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Innovation in response to resistance: Women’s inclusion in peace mediation

Human history has always evolved in back-and-forth steps. Major breakthroughs and innovations typically have to overcome resistance from those who want to preserve the status quo. Innovative thinking, especially during times of crisis, has helped our survival and development.

There has been a growing backlash against women’s inclusion in peace and political talks and processes.
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Inclusion in peace processes is an innovative practice that has progressed considerably over the last two decades, building on years of global struggle for gender equality and minority rights. Research shows the positive impact of women’s inclusion on the durability and quality of peace, and that it can catalyse other innovations in peace mediation. Lessons learned from expanding women’s inclusion have further helped to inspire the participation of young people and other excluded groups. And in Libya, for example, restriction on women’s participation as a result of Covid-19 and due to cultural practices curtailing women’s mobility helped stimulate the expansion of digital methods for inclusion (as Julie Hawke describes).

Important gains have been made and the number of women included in peace processes has slightly increased. But this has not always translated into the substantive changes needed for more inclusive outcomes, and tokenistic inclusion is still pervasive. There has also been a growing backlash against women’s inclusion in peace and political talks and processes, highlighted in traumatic developments in Afghanistan and Sudan. Resistance to women’s inclusion takes place at every stage of a peace process: from preventing women’s participation in negotiations, to resisting the codification of articles supporting gender equality, and delaying implementation of gender-specific provisions in a peace agreement.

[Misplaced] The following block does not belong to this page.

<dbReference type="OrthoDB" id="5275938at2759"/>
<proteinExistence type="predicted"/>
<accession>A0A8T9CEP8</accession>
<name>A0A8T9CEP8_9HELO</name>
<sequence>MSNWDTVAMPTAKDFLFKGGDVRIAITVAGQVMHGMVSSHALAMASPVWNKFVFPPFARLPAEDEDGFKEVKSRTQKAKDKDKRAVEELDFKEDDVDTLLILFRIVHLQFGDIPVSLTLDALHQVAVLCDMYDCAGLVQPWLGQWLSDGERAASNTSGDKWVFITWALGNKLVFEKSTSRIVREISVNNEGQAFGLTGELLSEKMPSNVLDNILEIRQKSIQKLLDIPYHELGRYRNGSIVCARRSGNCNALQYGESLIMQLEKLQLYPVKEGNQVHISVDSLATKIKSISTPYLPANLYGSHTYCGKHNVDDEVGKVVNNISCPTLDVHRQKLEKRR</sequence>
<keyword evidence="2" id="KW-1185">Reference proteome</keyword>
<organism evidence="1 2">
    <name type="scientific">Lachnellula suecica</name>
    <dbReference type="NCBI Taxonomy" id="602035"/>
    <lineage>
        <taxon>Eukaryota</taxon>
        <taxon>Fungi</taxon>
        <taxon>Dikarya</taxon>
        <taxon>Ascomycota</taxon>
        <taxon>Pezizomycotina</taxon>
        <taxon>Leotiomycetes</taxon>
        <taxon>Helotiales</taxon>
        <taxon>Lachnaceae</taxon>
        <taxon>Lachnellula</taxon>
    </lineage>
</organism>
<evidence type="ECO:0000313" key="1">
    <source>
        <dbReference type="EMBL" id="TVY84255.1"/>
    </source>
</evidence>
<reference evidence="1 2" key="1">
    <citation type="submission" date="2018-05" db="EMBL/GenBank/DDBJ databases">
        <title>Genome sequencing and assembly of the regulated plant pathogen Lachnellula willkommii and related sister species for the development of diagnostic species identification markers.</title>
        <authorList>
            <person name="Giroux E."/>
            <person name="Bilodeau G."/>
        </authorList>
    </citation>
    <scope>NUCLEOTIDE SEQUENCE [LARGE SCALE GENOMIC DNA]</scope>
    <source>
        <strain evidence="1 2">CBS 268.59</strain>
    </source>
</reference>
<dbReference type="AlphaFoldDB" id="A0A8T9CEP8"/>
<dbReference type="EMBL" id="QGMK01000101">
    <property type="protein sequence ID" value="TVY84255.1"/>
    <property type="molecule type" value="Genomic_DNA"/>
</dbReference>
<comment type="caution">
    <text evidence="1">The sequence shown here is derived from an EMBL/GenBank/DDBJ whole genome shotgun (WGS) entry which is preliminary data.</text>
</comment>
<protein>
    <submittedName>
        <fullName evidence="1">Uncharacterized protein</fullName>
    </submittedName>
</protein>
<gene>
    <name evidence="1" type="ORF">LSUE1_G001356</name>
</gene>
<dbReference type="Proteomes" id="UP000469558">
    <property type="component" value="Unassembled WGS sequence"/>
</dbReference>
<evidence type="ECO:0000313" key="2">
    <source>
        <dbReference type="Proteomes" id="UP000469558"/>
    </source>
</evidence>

This article briefly considers why resistance to women’s inclusion in peace processes persists, what the types of resistance are, and what innovations have been – or could be – adopted in response. Overcoming obstacles to women’s inclusion needs to start with understanding what is motivating resistance, because different resistance behaviours need to be met with different responses.

Implicit, explicit and coercive resistance

Types of resistance behaviour to women’s inclusion vary on a spectrum ranging from implicit resistance (unintentional acts due to unconscious bias), through explicit and manipulative resistance (intentional resistance short of the threat or use of violence), to coercive resistance (involving the threat or use of violence). Interviews conducted by the author in 2021–22 with women negotiators, mediators and facilitators revealed patterns of resistance behaviour across different conflict contexts.